It’s Time to Push Mental Health up the Workplace Agenda

In In The Press, Industry News by PCH Staff

The success and growth of modern businesses inevitably depends on attracting and retaining the right workforce. Therefore, being the kind of employer that people want to work for is crucial for businesses to thrive in their respective marketplaces.

However, salary is no longer the be-all and end-all of employee satisfaction; especially with today’s workforce being more benefits-conscious than ever. This means that employers are seeking to retain their staff through other means.

Being viewed as a business that actively cares for its employees is paramount today for maintaining brand reputation and ensuring staff welfare. To that end, one vital area that deserves the focus and attention of businesses is employee mental health, after all, it is thought that one in four people will suffer from a mental health issue at some point in their lives. That being the case, providing support for problems of this nature has become increasingly important for employers.

According to Unum research, some 78% of employees want their employer to play a role in looking after their mental health. The problem, however, is that many managers feel that they lack the relevant training and guidance to deal with mental health issues. This is compounded by the stigma that is often associated with stress, depression and psychosis.

It should therefore come as no surprise that employee mental health first aid courses are now being introduced in some companies to help employees recognise the early signs of mental illness and provide assistance on a “first aid” basis. Furthermore, guidance can then be given to help individuals find the right support services going forward.

But with mental ill-health becoming an increasingly frequent occurrence, the issue of income sustainability arises. After all, the financial consequences of long-term absence can be considerable and affect both employers and employees alike.

Income protection has therefore become a very important benefit that is designed to help businesses support their staff, effectively manage employee absence and control associated costs. Moreover, studies suggest that income protection policies are even thought to reduce absence and assist with controlling payroll costs.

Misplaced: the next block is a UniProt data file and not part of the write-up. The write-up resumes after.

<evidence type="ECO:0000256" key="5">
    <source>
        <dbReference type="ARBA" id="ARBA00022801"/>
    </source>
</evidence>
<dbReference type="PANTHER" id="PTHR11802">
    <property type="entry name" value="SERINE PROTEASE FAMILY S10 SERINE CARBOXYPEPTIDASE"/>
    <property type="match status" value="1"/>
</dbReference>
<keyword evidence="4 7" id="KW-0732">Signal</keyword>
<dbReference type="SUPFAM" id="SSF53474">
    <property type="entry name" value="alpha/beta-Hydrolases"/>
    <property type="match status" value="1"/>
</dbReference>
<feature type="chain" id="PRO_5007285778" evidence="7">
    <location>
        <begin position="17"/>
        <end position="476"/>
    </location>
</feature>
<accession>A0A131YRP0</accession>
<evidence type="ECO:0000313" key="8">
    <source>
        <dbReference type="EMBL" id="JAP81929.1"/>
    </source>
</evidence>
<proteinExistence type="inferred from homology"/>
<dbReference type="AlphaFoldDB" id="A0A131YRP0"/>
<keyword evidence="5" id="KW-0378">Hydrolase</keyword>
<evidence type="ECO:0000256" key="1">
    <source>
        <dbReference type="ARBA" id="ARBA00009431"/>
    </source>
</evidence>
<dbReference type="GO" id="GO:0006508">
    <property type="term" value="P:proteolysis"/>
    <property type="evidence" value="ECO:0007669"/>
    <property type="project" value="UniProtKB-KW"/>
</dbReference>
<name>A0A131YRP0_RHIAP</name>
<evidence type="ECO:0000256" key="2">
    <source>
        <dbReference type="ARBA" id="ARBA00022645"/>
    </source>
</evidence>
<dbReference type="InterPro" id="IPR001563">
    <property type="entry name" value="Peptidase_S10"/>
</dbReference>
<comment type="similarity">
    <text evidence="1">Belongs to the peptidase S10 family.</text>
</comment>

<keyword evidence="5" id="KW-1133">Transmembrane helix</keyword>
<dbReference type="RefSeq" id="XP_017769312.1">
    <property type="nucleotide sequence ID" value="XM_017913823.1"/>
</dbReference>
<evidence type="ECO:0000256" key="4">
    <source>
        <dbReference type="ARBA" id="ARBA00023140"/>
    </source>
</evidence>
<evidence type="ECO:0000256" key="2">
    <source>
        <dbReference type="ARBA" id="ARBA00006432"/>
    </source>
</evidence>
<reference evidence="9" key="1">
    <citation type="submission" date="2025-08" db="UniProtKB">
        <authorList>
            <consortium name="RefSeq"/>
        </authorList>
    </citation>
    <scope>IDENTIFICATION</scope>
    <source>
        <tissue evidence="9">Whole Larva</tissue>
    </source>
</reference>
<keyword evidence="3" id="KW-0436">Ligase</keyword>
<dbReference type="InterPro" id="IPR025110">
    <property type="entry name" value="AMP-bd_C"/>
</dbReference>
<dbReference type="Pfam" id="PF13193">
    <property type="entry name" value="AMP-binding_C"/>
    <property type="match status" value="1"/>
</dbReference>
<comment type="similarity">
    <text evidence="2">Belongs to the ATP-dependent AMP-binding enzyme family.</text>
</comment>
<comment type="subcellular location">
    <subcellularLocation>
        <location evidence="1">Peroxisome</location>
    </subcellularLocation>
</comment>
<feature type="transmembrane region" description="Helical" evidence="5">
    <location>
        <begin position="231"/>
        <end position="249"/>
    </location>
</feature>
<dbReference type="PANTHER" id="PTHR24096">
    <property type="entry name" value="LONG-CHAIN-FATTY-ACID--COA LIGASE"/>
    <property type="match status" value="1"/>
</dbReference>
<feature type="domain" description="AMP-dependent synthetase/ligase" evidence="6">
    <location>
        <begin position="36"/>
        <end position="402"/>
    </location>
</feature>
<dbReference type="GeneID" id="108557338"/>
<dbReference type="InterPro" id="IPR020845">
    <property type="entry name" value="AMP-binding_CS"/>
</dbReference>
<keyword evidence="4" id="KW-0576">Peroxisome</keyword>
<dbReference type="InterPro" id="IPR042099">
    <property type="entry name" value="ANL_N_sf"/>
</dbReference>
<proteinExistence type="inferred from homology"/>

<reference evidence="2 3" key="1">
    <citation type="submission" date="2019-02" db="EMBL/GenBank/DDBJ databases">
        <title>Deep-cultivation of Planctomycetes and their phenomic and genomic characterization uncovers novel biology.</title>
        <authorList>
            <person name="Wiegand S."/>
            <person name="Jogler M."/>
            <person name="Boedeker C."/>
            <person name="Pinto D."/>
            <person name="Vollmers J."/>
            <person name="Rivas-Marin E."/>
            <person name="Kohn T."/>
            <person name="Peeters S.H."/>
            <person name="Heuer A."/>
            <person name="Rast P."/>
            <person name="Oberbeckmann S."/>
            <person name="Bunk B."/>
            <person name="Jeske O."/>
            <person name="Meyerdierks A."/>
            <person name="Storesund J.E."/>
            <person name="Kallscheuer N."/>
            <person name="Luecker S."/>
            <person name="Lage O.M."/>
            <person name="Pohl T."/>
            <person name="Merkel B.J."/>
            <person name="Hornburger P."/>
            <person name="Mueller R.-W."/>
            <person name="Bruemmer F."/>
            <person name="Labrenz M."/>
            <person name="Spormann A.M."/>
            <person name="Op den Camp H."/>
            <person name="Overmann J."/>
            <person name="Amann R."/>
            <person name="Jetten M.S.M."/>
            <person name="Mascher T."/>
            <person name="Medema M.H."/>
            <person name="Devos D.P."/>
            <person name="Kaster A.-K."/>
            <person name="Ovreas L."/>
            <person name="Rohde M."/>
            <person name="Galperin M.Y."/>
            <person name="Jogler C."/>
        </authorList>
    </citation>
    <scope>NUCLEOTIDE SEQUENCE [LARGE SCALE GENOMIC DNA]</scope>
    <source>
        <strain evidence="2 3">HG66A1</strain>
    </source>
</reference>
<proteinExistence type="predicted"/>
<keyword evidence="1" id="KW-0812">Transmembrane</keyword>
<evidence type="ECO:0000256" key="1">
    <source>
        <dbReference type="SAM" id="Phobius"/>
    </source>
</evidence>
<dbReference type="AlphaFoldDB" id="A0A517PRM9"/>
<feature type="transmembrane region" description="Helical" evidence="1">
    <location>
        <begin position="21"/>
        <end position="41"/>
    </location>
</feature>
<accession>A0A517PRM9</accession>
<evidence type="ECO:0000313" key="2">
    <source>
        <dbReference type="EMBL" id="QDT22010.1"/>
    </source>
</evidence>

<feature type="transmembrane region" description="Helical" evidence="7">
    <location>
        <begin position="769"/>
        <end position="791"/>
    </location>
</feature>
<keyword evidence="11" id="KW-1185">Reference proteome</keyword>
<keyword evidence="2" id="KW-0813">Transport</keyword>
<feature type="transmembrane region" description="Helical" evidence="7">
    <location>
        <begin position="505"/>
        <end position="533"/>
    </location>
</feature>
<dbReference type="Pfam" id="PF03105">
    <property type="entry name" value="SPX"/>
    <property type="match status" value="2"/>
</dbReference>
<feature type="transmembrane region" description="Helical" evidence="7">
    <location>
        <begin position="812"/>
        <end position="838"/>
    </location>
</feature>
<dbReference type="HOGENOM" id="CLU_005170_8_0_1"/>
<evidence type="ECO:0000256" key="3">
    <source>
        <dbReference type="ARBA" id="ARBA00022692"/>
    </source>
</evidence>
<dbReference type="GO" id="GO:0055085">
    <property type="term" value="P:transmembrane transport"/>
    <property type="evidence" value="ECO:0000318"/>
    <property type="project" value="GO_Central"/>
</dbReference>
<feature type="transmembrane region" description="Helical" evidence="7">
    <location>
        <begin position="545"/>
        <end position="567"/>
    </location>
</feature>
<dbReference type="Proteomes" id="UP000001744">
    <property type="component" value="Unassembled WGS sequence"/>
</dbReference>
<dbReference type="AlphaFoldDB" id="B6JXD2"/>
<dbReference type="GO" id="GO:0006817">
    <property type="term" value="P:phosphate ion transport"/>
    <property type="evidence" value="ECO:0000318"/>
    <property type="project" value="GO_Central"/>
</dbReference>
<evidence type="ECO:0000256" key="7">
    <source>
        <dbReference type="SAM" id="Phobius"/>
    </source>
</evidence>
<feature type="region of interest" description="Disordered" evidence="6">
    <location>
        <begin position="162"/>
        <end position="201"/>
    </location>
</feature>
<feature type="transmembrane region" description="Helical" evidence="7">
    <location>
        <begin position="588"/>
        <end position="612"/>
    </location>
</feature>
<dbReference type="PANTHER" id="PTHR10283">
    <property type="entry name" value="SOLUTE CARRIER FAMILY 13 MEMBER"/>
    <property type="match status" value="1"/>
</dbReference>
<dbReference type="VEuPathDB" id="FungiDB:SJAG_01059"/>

There are, of course, state benefits in place to deal with long-term mental health sickness, but these are often minimal and provide just a fragile safety net. This therefore makes the reassurance that income protection affords priceless to many individuals and companies.

With Group Income Protection policies typically costing around 1 per cent of salary roll, employers are opting to implement such schemes for the benefit of their employees. Plus, companies can choose to cover just certain categories of staff and provide varying levels of protection across the board.

One key consideration when opting for income protection is communicating the benefits to the company’s employees so businesses should look to promote the scheme, what it offers and provide information on how to make a claim.

At Premier Choice we have invested a lot of time in monitoring absence for our clients. Unum’s research confirms the trend we have seen since 2007 that an increasing number of claims have a mental health aspect to them. Interestingly, a recent survey highlighted that whilst absences are falling, perhaps as a consequence of the economic conditions, there is an increased incidence of mental health related episodes. We feel that this makes a compelling argument for Group Income Protection, as managing mental health issues is far more difficult than physical illnesses where often the symptoms are visible….we recommend that employers should look at bringing in specialist assistance for mental health absences within the first few days of absence and with some of our schemes we even have pre absence assistance in place.

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